* Merck EPS, excluding items, $0.83; forecast $0.77
* Schering-Plough profit slightly tops expectations
* Merck shares rise 6 pct, Schering-Plough up 3.7 pct (Adds Schering-Plough earnings, analyst comments, updates share movement)
By Ransdell Pierson
NEW YORK, July 21 (Reuters) - Merck & Co (MRK.N) said second-quarter earnings fell, hurt by lower sales of its cholesterol drugs, but income from partnerships and a rebound in sales of asthma drug Singulair helped the drugmaker beat profit forecasts.
Meanwhile, smaller U.S. rival Schering-Plough SGP.N — which Merck plans to acquire in the fourth quarter — posted lower quarterly earnings that slightly topped forecasts amid growing demand for its Remicade arthritis drug.
The results moved Merck shares 6 percent higher, and boosted Schering-Plough’s stock 3.7 percent in midday trading.
“A number of Merck’s important drugs came in better than expected and everything is on track for the Schering-Plough merger,” Deutsche Bank analyst Barbara Ryan said, explaining why shares of the betrothed drugmakers were outpacing the pharmaceuticals group on Tuesday.
Merck is expected to reap huge cost savings from the Schering-Plough merger by cutting 15 percent of their combined workforce. It will acquire a number of valuable drugs, including Remicade, a promising newer arthritis treatment called Simponi (golimumab) and a potential blockbuster blood-clot preventer now in late-stage studies.
Merck earned $1.59 billion, or 74 cents per share, in the second quarter. That compares with $1.77 billion, or 82 cents per share, in the year-earlier period.
Excluding special items, Merck earned 83 cents per share, well above the average 77-cent Reuters Estimates forecast.
Revenue fell 3 percent to $5.90 billion but came in $70 million above the Reuters Estimate forecast. Sales would have risen 3 percent if not for the strong dollar, which undermines the value of overseas sales.
Sanford Bernstein analyst Tim Anderson said Merck’s equity income of $587 million from joint ventures, including its cholesterol partnership with Schering-Plough, was 15 percent higher than his forecast and helped drive the earnings beat.
Merck’s results were helped by a 10 percent decline in marketing and administrative expenses. Moreover, the drugmaker’s effective tax rate, excluding special charges and merger-related costs, was 20.4 percent, a benefit of about 5 percentage points due to favorable tax settlements.
A particularly bright spot in Merck’s earnings report was Singulair, whose sales had steadily declined in the past year due to concerns it might increase suicide risk. But its quarterly sales jumped 16 percent to $1.3 billion.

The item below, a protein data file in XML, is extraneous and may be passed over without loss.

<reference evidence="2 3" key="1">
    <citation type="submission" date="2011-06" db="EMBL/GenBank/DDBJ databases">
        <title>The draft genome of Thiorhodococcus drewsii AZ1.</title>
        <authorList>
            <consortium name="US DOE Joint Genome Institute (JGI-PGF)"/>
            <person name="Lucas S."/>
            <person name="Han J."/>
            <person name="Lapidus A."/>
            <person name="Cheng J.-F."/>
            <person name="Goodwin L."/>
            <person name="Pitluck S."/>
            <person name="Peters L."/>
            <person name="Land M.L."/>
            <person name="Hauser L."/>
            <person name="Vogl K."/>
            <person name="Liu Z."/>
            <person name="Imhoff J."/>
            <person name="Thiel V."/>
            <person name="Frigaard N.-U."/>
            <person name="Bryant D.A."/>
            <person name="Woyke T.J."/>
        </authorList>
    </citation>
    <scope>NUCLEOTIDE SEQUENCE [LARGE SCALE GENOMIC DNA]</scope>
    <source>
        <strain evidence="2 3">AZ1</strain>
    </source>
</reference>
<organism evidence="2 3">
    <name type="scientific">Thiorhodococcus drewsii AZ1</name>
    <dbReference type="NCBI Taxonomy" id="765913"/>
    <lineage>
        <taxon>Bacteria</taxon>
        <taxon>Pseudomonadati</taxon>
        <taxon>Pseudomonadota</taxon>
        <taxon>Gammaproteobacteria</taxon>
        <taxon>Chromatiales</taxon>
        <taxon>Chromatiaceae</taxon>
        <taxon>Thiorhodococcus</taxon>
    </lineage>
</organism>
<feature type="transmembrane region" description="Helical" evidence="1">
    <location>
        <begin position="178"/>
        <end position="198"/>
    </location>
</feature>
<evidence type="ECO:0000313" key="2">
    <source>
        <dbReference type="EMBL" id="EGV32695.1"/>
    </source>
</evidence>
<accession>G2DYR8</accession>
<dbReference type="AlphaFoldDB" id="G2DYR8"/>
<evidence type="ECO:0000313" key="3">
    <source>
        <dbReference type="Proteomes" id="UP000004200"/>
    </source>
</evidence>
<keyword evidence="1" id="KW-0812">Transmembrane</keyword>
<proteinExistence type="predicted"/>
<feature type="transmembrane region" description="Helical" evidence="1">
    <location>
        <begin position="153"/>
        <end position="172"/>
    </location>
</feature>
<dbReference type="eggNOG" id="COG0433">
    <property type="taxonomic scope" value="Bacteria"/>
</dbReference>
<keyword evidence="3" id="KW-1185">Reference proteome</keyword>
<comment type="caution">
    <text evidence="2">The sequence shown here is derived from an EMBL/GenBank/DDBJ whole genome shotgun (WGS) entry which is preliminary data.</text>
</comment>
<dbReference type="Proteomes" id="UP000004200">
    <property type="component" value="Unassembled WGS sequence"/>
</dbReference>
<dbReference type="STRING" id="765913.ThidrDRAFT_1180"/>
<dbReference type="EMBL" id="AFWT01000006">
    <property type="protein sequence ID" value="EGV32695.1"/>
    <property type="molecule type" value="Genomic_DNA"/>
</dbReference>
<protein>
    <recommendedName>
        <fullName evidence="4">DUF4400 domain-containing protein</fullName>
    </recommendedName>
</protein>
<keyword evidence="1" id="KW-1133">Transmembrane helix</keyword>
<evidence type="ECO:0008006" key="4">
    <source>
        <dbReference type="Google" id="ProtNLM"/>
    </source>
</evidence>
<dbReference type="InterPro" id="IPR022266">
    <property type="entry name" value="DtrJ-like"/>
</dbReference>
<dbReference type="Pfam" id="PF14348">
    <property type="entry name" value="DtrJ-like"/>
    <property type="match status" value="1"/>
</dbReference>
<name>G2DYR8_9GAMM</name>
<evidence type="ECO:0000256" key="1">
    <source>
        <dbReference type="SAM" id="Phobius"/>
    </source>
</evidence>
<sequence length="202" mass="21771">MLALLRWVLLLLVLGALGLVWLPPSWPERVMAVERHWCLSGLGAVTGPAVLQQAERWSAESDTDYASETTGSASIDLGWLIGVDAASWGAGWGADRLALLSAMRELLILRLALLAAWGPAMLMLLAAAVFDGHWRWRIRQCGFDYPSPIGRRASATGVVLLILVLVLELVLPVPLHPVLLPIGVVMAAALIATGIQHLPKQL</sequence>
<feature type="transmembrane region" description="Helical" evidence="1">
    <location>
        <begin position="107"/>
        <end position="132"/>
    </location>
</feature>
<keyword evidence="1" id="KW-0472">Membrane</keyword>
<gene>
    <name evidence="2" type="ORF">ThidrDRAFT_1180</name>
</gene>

“Last year, there was a lot of negative publicity about potential safety issues with Singulair, but that has sort of gone away,” said Deutsche Bank’s Ryan, noting that U.S. regulators have not declared any direct links between the drug and suicide.
Sales of diabetes drug Januvia, a relatively new Merck treatment, rose 38 percent to $462 million.
But combined sales of cholesterol fighters Zetia and Vytorin, sold in partnership with Schering-Plough, fell 10 percent to $1 billion. The drugs have lost favor with many doctors following a pair of clinical trials that cast doubt on their effectiveness.
Sales of Merck’s Gardasil vaccine against the virus that causes cervical cancer fell 18 percent to $268 million, hurt by rival vaccine made by GlaxoSmithKline Plc (GSK.L), but the decline was not as bad as some analysts had feared.
Merck stuck with its full-year 2009 profit forecast of $3.15 to $3.30 per share excluding special items, and its full-year revenue forecast of $23.2 billion to $23.7 billion.
Schering-Plough reported net income available to common shareholders of $633 million, or 38 cents per share. That compared with $424 million, or 26 cents per share, in the year-earlier period, when the company took charges for its acquisition of Organon BioSciences.
Excluding items, Schering-Plough earned 46 cents per share, slightly above the Reuters Estimates forecast of 45 cents per share.
Sales of Remicade rose 2 percent to $565 million, but would have risen 19 percent if not for negative foreign exchange factors.
Merck shares were up $1.64 at $29.58, while Schering-Plough rose to $26.50, both on the New York Stock Exchange. (Reporting by Ransdell Pierson; editing by John Wallace, Derek Caney and Matthew Lewis)